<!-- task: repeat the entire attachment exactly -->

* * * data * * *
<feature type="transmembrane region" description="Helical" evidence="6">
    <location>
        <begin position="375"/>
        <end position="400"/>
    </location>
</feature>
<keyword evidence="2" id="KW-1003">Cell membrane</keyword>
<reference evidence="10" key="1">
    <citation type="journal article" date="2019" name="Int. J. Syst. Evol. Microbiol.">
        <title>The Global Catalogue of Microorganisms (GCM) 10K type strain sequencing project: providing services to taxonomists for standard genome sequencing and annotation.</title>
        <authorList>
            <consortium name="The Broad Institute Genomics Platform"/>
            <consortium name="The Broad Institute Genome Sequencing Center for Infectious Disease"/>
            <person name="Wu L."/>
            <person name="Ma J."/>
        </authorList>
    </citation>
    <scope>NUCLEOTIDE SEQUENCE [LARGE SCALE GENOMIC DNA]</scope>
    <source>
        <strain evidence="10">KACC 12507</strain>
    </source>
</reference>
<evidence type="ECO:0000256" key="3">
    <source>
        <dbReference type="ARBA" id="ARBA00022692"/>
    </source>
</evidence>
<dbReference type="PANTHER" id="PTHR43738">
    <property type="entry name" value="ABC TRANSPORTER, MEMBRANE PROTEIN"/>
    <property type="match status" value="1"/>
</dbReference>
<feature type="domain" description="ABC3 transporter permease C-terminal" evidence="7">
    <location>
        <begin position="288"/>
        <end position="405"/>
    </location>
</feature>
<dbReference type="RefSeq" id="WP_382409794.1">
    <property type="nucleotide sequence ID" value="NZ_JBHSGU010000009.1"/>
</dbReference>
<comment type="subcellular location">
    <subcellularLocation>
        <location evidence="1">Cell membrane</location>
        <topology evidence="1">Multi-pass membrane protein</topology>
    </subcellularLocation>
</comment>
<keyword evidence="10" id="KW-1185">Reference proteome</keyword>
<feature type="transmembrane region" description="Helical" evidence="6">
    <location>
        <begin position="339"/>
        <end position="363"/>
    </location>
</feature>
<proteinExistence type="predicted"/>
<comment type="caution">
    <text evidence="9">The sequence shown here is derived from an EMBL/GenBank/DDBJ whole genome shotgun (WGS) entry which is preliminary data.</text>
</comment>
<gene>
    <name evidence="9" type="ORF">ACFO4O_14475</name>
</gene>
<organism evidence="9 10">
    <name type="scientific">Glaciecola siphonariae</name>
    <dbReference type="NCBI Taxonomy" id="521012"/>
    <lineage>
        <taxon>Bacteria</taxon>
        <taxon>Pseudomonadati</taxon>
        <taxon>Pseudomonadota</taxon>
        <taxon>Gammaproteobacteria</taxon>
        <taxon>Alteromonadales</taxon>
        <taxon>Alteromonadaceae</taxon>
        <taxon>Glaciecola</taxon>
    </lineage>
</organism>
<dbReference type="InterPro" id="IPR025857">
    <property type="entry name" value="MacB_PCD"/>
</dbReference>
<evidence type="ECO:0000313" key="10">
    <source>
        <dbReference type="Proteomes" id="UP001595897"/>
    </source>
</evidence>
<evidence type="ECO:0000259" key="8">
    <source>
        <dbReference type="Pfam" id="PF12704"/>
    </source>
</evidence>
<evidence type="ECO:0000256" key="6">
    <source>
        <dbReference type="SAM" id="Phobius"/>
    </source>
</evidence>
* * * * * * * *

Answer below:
<feature type="transmembrane region" description="Helical" evidence="6">
    <location>
        <begin position="375"/>
        <end position="400"/>
    </location>
</feature>
<keyword evidence="2" id="KW-1003">Cell membrane</keyword>
<reference evidence="10" key="1">
    <citation type="journal article" date="2019" name="Int. J. Syst. Evol. Microbiol.">
        <title>The Global Catalogue of Microorganisms (GCM) 10K type strain sequencing project: providing services to taxonomists for standard genome sequencing and annotation.</title>
        <authorList>
            <consortium name="The Broad Institute Genomics Platform"/>
            <consortium name="The Broad Institute Genome Sequencing Center for Infectious Disease"/>
            <person name="Wu L."/>
            <person name="Ma J."/>
        </authorList>
    </citation>
    <scope>NUCLEOTIDE SEQUENCE [LARGE SCALE GENOMIC DNA]</scope>
    <source>
        <strain evidence="10">KACC 12507</strain>
    </source>
</reference>
<evidence type="ECO:0000256" key="3">
    <source>
        <dbReference type="ARBA" id="ARBA00022692"/>
    </source>
</evidence>
<dbReference type="PANTHER" id="PTHR43738">
    <property type="entry name" value="ABC TRANSPORTER, MEMBRANE PROTEIN"/>
    <property type="match status" value="1"/>
</dbReference>
<feature type="domain" description="ABC3 transporter permease C-terminal" evidence="7">
    <location>
        <begin position="288"/>
        <end position="405"/>
    </location>
</feature>
<dbReference type="RefSeq" id="WP_382409794.1">
    <property type="nucleotide sequence ID" value="NZ_JBHSGU010000009.1"/>
</dbReference>
<comment type="subcellular location">
    <subcellularLocation>
        <location evidence="1">Cell membrane</location>
        <topology evidence="1">Multi-pass membrane protein</topology>
    </subcellularLocation>
</comment>
<keyword evidence="10" id="KW-1185">Reference proteome</keyword>
<feature type="transmembrane region" description="Helical" evidence="6">
    <location>
        <begin position="339"/>
        <end position="363"/>
    </location>
</feature>
<proteinExistence type="predicted"/>
<comment type="caution">
    <text evidence="9">The sequence shown here is derived from an EMBL/GenBank/DDBJ whole genome shotgun (WGS) entry which is preliminary data.</text>
</comment>
<gene>
    <name evidence="9" type="ORF">ACFO4O_14475</name>
</gene>
<organism evidence="9 10">
    <name type="scientific">Glaciecola siphonariae</name>
    <dbReference type="NCBI Taxonomy" id="521012"/>
    <lineage>
        <taxon>Bacteria</taxon>
        <taxon>Pseudomonadati</taxon>
        <taxon>Pseudomonadota</taxon>
        <taxon>Gammaproteobacteria</taxon>
        <taxon>Alteromonadales</taxon>
        <taxon>Alteromonadaceae</taxon>
        <taxon>Glaciecola</taxon>
    </lineage>
</organism>
<dbReference type="InterPro" id="IPR025857">
    <property type="entry name" value="MacB_PCD"/>
</dbReference>
<evidence type="ECO:0000313" key="10">
    <source>
        <dbReference type="Proteomes" id="UP001595897"/>
    </source>
</evidence>
<evidence type="ECO:0000259" key="8">
    <source>
        <dbReference type="Pfam" id="PF12704"/>
    </source>
</evidence>
<evidence type="ECO:0000256" key="6">
    <source>
        <dbReference type="SAM" id="Phobius"/>
    </source>
</evidence>